Tony in Venice Florida

tonykaz's picture

Why bother, the market is saturated.

There are about 70,000 known Vinyl hobbyists according to the people that collect data like this.

Steve G's latest guest suggests he only has Audiophile Grade recordings ( not all that many ) and has turned to Tape which has about 500 Audiophile grade.

Vinyl collecting is a pricy hobby who's participants collect hundreds of times more music than they will ever be able to play during the rest of their lifetime.

If a person is a Blue Note lover, buying records is necessary
If a person is a 78 lover, collecting is necessary.

The big Vinyl Houses are tending to show vinyl sales to be a Big Collector, speculator, Sealed, Unplayed, Never played, perfect, mint condition type of experience.

Garage Sale Vinyl is still out there. Fill a room with misc. vinyl for $1 per album.

Vinyl isn't about $250,000 record players, it's about a basement filled with sagging shelves supporting a disorganised 10,000 Albums.

One of Steve G's vinyl reviewing buddies revealed that he mostly only uses 100 or so records.

The KAZ tt is No Turntable

Tony in Venice Florida

ps. you can have your record player but well over 50% of the Audiophile Population don't.
ps. I'm not complaining about you, I'm complaining about Vinyl Hubris

Michael Fremer's picture

Is Stereophile a co-op? This is not in any way "your" cover.

tonykaz's picture

Hmm, oh really !

This is a Subscription Journal. Take away the Subscribers and you are left with an empty auditorium and no ticket sales. Who are you promoting for and to then ?

Comments like yours seem reflective of a hubristic attitude.

Thanks for writing,

Tony in Venice Florida

Siegfried's picture

Fever's rhythmic sounds like the hit of the 2 parts of castanets to me. Sounds sharp ans woody to my ears. I play a rip of the AP SACD via a "modest" 2500 euros Holo Spring 3 (add the price of HQP and of a Mac mini and of a NUC and of networking stuff to be fair). I'm not a vinyl hater, much much prefer the 45 Classic of Time Out over the AP SACD

Ortofan's picture

... really.

Michael Fremer's picture

Finger snaps. Sorry.

Siegfried's picture

No finger snappers are credited; drummers are. Do yourself a favour and listen to AP's SACD through a decent digital front end. Maybe you'll get it now that you have improved your power supply... Or prove me wrong, get a first hand testimony, session footage, what have you. I listened to Ziggy Stardust this afternoon and much preferred my MFSL 33 over SACD and hi res remaster : I'm not a vinyl hater at all but when 500K turntables can't get it right, I have to mention it. Maybe the blame is on your Wilsons?

fever's picture

i have collected more than 1100 different versions of Fever, which is probably the biggest collection worldwide of this song. so i can claim a certain familiarity especially with the few iconic versions. but first let me explain why i started collecting Fever at all. the reason is very on topic. it was … Elvis Presley's finger snapping.

bback in the 1990s i edited a small underground audio magazine in switzerland. i used Fever on Elvis Is Back as one of my litmus test records: if this track didn't make my feet tap, the DUT was not worthy of my time, period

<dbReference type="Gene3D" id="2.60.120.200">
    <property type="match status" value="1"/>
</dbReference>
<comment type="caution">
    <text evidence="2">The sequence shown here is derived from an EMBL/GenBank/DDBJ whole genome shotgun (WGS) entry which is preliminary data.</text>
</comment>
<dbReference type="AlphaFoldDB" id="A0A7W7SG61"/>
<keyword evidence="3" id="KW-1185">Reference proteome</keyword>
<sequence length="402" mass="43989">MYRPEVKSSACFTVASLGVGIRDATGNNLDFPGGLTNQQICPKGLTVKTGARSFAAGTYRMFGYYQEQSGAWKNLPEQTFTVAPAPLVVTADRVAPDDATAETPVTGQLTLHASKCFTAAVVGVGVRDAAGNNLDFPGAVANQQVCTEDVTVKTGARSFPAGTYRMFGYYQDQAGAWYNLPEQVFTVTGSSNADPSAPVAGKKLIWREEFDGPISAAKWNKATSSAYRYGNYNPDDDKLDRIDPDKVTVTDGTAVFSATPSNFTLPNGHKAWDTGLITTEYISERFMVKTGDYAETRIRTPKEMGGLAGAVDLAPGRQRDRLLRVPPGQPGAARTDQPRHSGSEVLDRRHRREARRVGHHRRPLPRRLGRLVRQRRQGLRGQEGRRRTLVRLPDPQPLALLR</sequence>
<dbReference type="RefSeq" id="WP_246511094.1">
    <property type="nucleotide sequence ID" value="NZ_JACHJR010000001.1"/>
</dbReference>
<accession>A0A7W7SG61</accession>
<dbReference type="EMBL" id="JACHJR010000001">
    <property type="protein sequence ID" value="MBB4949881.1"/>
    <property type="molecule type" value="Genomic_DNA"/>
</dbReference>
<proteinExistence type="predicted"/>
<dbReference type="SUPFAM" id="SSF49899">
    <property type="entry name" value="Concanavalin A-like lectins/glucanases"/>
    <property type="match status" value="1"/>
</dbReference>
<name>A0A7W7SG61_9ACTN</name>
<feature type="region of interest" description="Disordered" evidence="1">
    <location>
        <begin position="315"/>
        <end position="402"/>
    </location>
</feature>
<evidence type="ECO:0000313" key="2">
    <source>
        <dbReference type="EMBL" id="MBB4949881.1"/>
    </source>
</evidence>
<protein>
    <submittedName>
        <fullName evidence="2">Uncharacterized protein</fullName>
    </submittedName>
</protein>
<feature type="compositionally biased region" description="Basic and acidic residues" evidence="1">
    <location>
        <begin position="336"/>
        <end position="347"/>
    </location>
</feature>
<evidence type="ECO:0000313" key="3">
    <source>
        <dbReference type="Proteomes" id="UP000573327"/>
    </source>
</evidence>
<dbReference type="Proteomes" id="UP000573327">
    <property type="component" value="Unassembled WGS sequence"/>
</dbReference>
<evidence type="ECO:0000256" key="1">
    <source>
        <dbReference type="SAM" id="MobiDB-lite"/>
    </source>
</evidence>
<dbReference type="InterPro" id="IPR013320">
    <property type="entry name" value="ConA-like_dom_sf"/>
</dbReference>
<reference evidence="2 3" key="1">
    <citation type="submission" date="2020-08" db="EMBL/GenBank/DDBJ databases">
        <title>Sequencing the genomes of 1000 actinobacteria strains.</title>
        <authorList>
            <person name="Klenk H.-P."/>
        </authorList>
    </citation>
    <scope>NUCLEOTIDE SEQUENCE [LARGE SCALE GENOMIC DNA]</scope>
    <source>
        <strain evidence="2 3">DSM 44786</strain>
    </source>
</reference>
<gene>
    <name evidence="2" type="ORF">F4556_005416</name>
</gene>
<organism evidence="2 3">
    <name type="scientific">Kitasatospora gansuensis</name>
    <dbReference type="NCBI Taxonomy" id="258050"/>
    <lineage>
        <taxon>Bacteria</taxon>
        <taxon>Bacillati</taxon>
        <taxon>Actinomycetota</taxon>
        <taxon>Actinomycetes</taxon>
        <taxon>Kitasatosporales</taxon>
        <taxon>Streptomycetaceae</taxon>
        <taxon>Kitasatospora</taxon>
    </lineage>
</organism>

more than 30 years ago, i used the same recording for the same reasons as MF. it is a minimalist recording with few instruments, excellent transparency and fast transients.

however, the reason why i started collecting Fever was a Letter to the Editor accusing me of BS by insisting that the "finger snaps" i wrote about were in fact wooden sticks (or castanets). at that time, i only had two versions of Elvis Is Back – a 1970's RCA (US pressing) and a 1980's german pressing. i only ever played the the RCA pressing because the first time i listened to the the german pressing, i found it to sound intolerably thin and threadbare,lacking the flesh, depht, warmth and the transparency of the US pressing

Reading the letter prompted me to give the german version a spin, and yes, there weren't fingers snapping, but wooden sticks banging together. (not castanets; these sound different again).

this of course caused a buying spree of any pressing of Elvis Is Back i could find. among them a still sealed first pressing (from RCA's Indianapolis plant as the dead wax would later reveal), a couple of US, UK and european mono pressings, and – most of all – reissues from many countries and years

all the older pressings clearly showed that there were real fingers rubbing together and releasing a snappy transient.

many reissues from european pressing plants seemed to be cut from the same cruelly "remastered" source (i.e. they used an old, worn 10th-generation tape as base and added EQ and reverb to make up for the tape's muffled, lifeless sound. and obviously the mastering engineer didn't hear very well or else he would have restricted himself from killing the lifeless sound dead with EQ, compression, limiter and whatnot.

so IF you hear wood sticks or castanets on Elvis' Fever, this means either that you are listening to one of the awful late '70s to mid '80s "remastered" pressings – OR your amp and/or speaker sucks. consider this: if you bang two wooden sticks (or castanets) together, the first thing you will hear is the impact of wood hitting upon wood. this creates a very fast, but tonally light sound. depending on the room, reverb, mic etc., there will be some echo. but the echo will never overlap with impulse because sticks create a very short, almost needle-like sound